You are browsing the archive for Azure.

Install the Azure Portal app (Preview) to manage your Azure resources

4:04 pm in Azure, Azure Management, Azure Portal app, Cloud, Preview by Wim Matthyssen

In addition to the Azure Portal and the Azure mobile app, there is now another option available to access and manage all your Azure resources, namely the Azure Portal app. Although it is still in preview, it already gives you the same experience as the Azure Portal, without the need of a browser, like Microsoft Edge or Google Chrome.

This comes in handy, when for example you want to connect to the Azure Portal f from any kind of “Management server” or from a Windows client which has restrictions to use any kind of browser.

To get started you first need to browse to https://preview.portal.azure.com/app/Download and click on the Download the Azure Portal app button to start the download.

clip_image002

clip_image004

Once downloaded you need to run the AzurePortalInstaller.exe file.

clip_image006

Once installed you can now open the Azure Portal app from your Windows 10 Start menu or by opening the search icon on the taskbar and looking for azure.

clip_image008clip_image010

You need to sign in with your Azure account and when you have done that you can start using the app for managing all your Azure resources just like you are used to with the Azure Portal.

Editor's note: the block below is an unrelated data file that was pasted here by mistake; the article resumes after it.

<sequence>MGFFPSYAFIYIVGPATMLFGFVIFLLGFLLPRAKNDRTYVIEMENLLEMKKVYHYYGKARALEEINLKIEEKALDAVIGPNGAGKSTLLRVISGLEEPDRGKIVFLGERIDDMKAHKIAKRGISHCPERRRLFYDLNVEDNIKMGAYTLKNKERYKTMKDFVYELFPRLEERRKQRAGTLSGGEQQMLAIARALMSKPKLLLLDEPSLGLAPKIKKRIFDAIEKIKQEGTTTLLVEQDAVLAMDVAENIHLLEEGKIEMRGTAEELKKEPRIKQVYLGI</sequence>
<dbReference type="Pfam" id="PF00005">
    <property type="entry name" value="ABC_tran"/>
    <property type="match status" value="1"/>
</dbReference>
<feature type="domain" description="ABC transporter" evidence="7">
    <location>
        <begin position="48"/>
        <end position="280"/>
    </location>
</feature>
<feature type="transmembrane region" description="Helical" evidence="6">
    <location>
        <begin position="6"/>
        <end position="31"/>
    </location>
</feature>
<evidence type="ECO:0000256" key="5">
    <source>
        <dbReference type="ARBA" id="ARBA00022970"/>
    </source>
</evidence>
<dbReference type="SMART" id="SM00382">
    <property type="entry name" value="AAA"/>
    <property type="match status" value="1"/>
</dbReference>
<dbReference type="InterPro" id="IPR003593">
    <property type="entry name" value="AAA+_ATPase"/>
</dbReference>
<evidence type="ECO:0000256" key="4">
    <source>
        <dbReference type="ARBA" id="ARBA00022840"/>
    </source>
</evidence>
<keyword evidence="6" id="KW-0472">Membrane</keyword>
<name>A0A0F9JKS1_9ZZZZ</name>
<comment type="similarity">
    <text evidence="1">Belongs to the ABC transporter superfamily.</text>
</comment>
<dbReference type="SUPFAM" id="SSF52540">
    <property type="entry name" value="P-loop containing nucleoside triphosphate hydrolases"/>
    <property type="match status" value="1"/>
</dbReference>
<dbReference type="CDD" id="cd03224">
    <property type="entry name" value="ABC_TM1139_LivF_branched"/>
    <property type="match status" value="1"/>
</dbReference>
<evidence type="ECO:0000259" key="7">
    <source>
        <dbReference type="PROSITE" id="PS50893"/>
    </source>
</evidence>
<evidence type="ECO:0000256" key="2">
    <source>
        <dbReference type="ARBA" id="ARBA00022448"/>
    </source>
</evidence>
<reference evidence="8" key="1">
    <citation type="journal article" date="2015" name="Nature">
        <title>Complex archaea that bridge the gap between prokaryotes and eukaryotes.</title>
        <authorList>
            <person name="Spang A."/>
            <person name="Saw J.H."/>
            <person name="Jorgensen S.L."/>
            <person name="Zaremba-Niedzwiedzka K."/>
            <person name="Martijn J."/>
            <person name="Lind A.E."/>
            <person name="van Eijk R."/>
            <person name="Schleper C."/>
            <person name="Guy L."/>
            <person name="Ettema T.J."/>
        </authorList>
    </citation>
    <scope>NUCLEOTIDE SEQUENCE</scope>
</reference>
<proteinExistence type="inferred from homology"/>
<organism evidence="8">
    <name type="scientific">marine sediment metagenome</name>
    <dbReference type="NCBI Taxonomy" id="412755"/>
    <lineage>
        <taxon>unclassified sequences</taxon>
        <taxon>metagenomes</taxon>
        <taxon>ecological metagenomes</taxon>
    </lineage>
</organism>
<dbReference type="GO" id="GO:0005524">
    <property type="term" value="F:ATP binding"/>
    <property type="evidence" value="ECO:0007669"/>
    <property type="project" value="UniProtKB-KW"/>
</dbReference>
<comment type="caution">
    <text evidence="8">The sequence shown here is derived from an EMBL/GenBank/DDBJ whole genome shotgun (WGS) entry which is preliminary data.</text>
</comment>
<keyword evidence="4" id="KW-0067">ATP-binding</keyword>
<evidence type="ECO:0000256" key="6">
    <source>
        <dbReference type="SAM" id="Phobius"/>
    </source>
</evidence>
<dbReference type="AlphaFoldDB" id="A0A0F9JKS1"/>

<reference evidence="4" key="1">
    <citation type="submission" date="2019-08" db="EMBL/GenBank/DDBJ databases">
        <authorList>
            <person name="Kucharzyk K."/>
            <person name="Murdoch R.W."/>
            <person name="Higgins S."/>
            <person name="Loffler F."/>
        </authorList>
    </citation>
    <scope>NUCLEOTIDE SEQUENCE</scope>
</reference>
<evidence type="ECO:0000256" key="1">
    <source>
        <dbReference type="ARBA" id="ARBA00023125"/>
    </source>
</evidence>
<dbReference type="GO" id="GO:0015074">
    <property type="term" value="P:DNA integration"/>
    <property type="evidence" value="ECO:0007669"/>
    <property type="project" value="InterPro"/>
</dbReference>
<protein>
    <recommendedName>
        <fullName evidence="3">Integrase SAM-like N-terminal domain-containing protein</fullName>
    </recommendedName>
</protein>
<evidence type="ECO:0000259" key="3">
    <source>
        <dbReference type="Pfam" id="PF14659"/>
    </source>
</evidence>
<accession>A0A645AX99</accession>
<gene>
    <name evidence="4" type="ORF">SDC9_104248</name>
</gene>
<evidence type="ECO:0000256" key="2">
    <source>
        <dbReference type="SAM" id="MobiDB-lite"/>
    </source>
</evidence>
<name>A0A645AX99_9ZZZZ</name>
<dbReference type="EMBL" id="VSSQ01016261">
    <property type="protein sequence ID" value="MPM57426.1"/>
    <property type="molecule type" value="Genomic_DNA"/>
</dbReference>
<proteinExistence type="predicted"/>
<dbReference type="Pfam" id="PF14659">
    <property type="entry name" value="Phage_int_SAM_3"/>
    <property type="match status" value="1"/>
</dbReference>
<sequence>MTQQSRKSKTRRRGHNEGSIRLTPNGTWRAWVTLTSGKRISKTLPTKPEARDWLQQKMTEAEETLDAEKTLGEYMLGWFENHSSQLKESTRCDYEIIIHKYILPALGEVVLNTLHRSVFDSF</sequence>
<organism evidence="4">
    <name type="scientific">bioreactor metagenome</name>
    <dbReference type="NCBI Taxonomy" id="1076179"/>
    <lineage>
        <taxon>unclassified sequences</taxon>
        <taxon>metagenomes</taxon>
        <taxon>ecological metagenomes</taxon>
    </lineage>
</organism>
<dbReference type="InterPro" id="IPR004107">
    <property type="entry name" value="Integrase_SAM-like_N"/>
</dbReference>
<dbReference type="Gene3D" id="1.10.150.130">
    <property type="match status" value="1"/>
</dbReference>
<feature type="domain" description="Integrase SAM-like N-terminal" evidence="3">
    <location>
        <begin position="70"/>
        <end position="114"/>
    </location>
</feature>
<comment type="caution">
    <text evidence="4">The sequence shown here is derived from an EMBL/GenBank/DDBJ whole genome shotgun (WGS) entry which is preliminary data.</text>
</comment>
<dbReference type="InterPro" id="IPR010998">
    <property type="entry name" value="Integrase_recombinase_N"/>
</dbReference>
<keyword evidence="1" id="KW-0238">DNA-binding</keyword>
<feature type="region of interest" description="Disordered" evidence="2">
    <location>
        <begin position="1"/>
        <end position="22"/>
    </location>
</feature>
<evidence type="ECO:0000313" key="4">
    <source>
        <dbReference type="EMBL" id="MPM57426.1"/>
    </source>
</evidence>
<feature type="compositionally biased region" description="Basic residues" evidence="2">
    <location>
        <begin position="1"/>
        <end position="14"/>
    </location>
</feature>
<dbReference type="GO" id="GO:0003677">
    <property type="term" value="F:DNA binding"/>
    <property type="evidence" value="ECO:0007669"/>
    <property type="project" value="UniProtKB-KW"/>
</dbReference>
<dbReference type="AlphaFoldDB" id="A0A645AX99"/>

clip_image012

clip_image014

image

clip_image018

Hope you enjoy this new app, I already do.

Wim Matthyssen (@wmatthyssen)

Azure PowerShell Error: “Your Azure credentials have not been set up or have expired, please run Connect-AzureRmAccount to set up your Azure credentials”

6:28 pm in Azure, Azure credentials, Azure PowerShell by Wim Matthyssen

While working on a new Azure IaaS deployment for a customer, I encountered the following error when running several Azure PowerShell cmdlets.

“Your Azure credentials have not been set up or have expired, please run Connect-AzureRmAccount to set up your Azure credentials”

clip_image002

Running the Connect-AzureRmAccount command for several times, like proposed in the error message, did not solve the problem. Neither did opening a new PowerShell window or even completely restarting my Surface laptop.

clip_image004